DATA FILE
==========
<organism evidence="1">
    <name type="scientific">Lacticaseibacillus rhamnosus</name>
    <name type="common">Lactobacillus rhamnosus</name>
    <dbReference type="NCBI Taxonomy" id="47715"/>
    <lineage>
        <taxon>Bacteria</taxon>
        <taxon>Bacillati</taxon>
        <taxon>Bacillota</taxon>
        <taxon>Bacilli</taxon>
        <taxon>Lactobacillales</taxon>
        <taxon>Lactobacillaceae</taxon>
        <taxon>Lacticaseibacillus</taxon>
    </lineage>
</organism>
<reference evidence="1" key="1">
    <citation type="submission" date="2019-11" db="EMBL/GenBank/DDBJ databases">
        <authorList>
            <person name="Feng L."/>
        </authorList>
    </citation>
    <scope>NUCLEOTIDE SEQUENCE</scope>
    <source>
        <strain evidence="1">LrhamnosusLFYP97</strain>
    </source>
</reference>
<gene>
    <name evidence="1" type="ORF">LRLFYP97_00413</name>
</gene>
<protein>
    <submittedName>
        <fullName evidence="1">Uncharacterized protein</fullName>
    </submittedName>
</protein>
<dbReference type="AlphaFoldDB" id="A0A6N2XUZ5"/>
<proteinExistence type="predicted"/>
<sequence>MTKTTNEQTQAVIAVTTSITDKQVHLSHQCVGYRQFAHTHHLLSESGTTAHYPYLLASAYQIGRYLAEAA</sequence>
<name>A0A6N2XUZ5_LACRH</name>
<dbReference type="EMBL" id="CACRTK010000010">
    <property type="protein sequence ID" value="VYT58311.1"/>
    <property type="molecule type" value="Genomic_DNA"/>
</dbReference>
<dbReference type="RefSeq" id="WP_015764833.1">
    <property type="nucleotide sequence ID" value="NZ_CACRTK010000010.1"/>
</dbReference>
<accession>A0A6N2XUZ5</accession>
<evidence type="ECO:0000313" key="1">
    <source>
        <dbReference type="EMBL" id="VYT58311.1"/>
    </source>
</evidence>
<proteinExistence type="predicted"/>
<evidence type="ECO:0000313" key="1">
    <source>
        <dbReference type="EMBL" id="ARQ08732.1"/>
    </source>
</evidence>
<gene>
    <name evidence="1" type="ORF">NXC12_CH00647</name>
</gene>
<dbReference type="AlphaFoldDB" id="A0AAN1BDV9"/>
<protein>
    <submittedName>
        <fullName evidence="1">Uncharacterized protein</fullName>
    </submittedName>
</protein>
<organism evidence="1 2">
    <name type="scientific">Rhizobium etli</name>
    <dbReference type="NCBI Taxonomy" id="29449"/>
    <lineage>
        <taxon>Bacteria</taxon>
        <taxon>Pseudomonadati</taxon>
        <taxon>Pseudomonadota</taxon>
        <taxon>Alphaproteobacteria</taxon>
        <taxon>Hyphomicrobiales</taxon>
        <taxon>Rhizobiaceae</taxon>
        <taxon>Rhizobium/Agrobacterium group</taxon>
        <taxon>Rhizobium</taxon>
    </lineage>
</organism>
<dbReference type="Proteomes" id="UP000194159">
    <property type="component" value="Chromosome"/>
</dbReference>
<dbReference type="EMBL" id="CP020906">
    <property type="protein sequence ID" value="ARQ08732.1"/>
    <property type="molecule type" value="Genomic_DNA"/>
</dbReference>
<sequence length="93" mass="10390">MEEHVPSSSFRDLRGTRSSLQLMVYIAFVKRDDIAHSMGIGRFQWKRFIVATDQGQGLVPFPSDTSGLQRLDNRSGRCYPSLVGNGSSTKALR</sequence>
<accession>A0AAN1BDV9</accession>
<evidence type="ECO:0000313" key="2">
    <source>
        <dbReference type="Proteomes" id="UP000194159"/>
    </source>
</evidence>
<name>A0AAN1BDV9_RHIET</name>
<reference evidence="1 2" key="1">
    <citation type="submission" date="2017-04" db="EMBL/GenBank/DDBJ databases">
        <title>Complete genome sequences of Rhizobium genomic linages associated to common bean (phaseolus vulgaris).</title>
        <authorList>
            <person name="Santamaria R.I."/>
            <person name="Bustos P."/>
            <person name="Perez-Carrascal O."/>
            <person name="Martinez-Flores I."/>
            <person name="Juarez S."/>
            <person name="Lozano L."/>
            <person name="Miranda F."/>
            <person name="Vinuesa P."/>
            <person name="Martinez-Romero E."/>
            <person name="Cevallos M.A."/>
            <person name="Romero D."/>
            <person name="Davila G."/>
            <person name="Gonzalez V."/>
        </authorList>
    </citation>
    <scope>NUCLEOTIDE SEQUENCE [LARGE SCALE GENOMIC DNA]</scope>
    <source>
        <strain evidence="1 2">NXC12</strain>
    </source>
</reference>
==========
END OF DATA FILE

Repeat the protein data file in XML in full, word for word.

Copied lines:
<organism evidence="1">
    <name type="scientific">Lacticaseibacillus rhamnosus</name>
    <name type="common">Lactobacillus rhamnosus</name>
    <dbReference type="NCBI Taxonomy" id="47715"/>
    <lineage>
        <taxon>Bacteria</taxon>
        <taxon>Bacillati</taxon>
        <taxon>Bacillota</taxon>
        <taxon>Bacilli</taxon>
        <taxon>Lactobacillales</taxon>
        <taxon>Lactobacillaceae</taxon>
        <taxon>Lacticaseibacillus</taxon>
    </lineage>
</organism>
<reference evidence="1" key="1">
    <citation type="submission" date="2019-11" db="EMBL/GenBank/DDBJ databases">
        <authorList>
            <person name="Feng L."/>
        </authorList>
    </citation>
    <scope>NUCLEOTIDE SEQUENCE</scope>
    <source>
        <strain evidence="1">LrhamnosusLFYP97</strain>
    </source>
</reference>
<gene>
    <name evidence="1" type="ORF">LRLFYP97_00413</name>
</gene>
<protein>
    <submittedName>
        <fullName evidence="1">Uncharacterized protein</fullName>
    </submittedName>
</protein>
<dbReference type="AlphaFoldDB" id="A0A6N2XUZ5"/>
<proteinExistence type="predicted"/>
<sequence>MTKTTNEQTQAVIAVTTSITDKQVHLSHQCVGYRQFAHTHHLLSESGTTAHYPYLLASAYQIGRYLAEAA</sequence>
<name>A0A6N2XUZ5_LACRH</name>
<dbReference type="EMBL" id="CACRTK010000010">
    <property type="protein sequence ID" value="VYT58311.1"/>
    <property type="molecule type" value="Genomic_DNA"/>
</dbReference>
<dbReference type="RefSeq" id="WP_015764833.1">
    <property type="nucleotide sequence ID" value="NZ_CACRTK010000010.1"/>
</dbReference>
<accession>A0A6N2XUZ5</accession>
<evidence type="ECO:0000313" key="1">
    <source>
        <dbReference type="EMBL" id="VYT58311.1"/>
    </source>
</evidence>
<proteinExistence type="predicted"/>
<evidence type="ECO:0000313" key="1">
    <source>
        <dbReference type="EMBL" id="ARQ08732.1"/>
    </source>
</evidence>
<gene>
    <name evidence="1" type="ORF">NXC12_CH00647</name>
</gene>
<dbReference type="AlphaFoldDB" id="A0AAN1BDV9"/>
<protein>
    <submittedName>
        <fullName evidence="1">Uncharacterized protein</fullName>
    </submittedName>
</protein>
<organism evidence="1 2">
    <name type="scientific">Rhizobium etli</name>
    <dbReference type="NCBI Taxonomy" id="29449"/>
    <lineage>
        <taxon>Bacteria</taxon>
        <taxon>Pseudomonadati</taxon>
        <taxon>Pseudomonadota</taxon>
        <taxon>Alphaproteobacteria</taxon>
        <taxon>Hyphomicrobiales</taxon>
        <taxon>Rhizobiaceae</taxon>
        <taxon>Rhizobium/Agrobacterium group</taxon>
        <taxon>Rhizobium</taxon>
    </lineage>
</organism>
<dbReference type="Proteomes" id="UP000194159">
    <property type="component" value="Chromosome"/>
</dbReference>
<dbReference type="EMBL" id="CP020906">
    <property type="protein sequence ID" value="ARQ08732.1"/>
    <property type="molecule type" value="Genomic_DNA"/>
</dbReference>
<sequence length="93" mass="10390">MEEHVPSSSFRDLRGTRSSLQLMVYIAFVKRDDIAHSMGIGRFQWKRFIVATDQGQGLVPFPSDTSGLQRLDNRSGRCYPSLVGNGSSTKALR</sequence>
<accession>A0AAN1BDV9</accession>
<evidence type="ECO:0000313" key="2">
    <source>
        <dbReference type="Proteomes" id="UP000194159"/>
    </source>
</evidence>
<name>A0AAN1BDV9_RHIET</name>
<reference evidence="1 2" key="1">
    <citation type="submission" date="2017-04" db="EMBL/GenBank/DDBJ databases">
        <title>Complete genome sequences of Rhizobium genomic linages associated to common bean (phaseolus vulgaris).</title>
        <authorList>
            <person name="Santamaria R.I."/>
            <person name="Bustos P."/>
            <person name="Perez-Carrascal O."/>
            <person name="Martinez-Flores I."/>
            <person name="Juarez S."/>
            <person name="Lozano L."/>
            <person name="Miranda F."/>
            <person name="Vinuesa P."/>
            <person name="Martinez-Romero E."/>
            <person name="Cevallos M.A."/>
            <person name="Romero D."/>
            <person name="Davila G."/>
            <person name="Gonzalez V."/>
        </authorList>
    </citation>
    <scope>NUCLEOTIDE SEQUENCE [LARGE SCALE GENOMIC DNA]</scope>
    <source>
        <strain evidence="1 2">NXC12</strain>
    </source>
</reference>